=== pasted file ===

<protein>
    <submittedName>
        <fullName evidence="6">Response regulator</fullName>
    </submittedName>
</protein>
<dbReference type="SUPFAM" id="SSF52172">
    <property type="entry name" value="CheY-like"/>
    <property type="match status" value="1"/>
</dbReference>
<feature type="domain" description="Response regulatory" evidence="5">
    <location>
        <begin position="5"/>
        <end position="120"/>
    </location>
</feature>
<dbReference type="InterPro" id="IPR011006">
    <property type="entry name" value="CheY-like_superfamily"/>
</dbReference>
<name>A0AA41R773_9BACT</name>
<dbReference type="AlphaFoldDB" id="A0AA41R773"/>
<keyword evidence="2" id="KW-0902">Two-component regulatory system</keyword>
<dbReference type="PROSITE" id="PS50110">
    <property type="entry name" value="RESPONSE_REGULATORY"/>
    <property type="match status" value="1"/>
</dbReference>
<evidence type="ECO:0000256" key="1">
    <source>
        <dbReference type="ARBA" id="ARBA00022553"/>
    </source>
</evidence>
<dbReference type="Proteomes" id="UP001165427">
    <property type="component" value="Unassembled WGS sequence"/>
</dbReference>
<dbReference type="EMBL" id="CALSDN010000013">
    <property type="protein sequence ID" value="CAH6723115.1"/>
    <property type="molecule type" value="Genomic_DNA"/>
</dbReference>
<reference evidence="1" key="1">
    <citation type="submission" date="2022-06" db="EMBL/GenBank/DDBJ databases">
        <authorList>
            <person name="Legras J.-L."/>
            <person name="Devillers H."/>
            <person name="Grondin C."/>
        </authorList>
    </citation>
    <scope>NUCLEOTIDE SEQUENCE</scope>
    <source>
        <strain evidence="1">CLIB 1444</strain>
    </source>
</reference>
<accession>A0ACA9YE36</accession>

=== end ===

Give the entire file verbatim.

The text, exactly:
<protein>
    <submittedName>
        <fullName evidence="6">Response regulator</fullName>
    </submittedName>
</protein>
<dbReference type="SUPFAM" id="SSF52172">
    <property type="entry name" value="CheY-like"/>
    <property type="match status" value="1"/>
</dbReference>
<feature type="domain" description="Response regulatory" evidence="5">
    <location>
        <begin position="5"/>
        <end position="120"/>
    </location>
</feature>
<dbReference type="InterPro" id="IPR011006">
    <property type="entry name" value="CheY-like_superfamily"/>
</dbReference>
<name>A0AA41R773_9BACT</name>
<dbReference type="AlphaFoldDB" id="A0AA41R773"/>
<keyword evidence="2" id="KW-0902">Two-component regulatory system</keyword>
<dbReference type="PROSITE" id="PS50110">
    <property type="entry name" value="RESPONSE_REGULATORY"/>
    <property type="match status" value="1"/>
</dbReference>
<evidence type="ECO:0000256" key="1">
    <source>
        <dbReference type="ARBA" id="ARBA00022553"/>
    </source>
</evidence>
<dbReference type="Proteomes" id="UP001165427">
    <property type="component" value="Unassembled WGS sequence"/>
</dbReference>
<dbReference type="EMBL" id="CALSDN010000013">
    <property type="protein sequence ID" value="CAH6723115.1"/>
    <property type="molecule type" value="Genomic_DNA"/>
</dbReference>
<reference evidence="1" key="1">
    <citation type="submission" date="2022-06" db="EMBL/GenBank/DDBJ databases">
        <authorList>
            <person name="Legras J.-L."/>
            <person name="Devillers H."/>
            <person name="Grondin C."/>
        </authorList>
    </citation>
    <scope>NUCLEOTIDE SEQUENCE</scope>
    <source>
        <strain evidence="1">CLIB 1444</strain>
    </source>
</reference>
<accession>A0ACA9YE36</accession>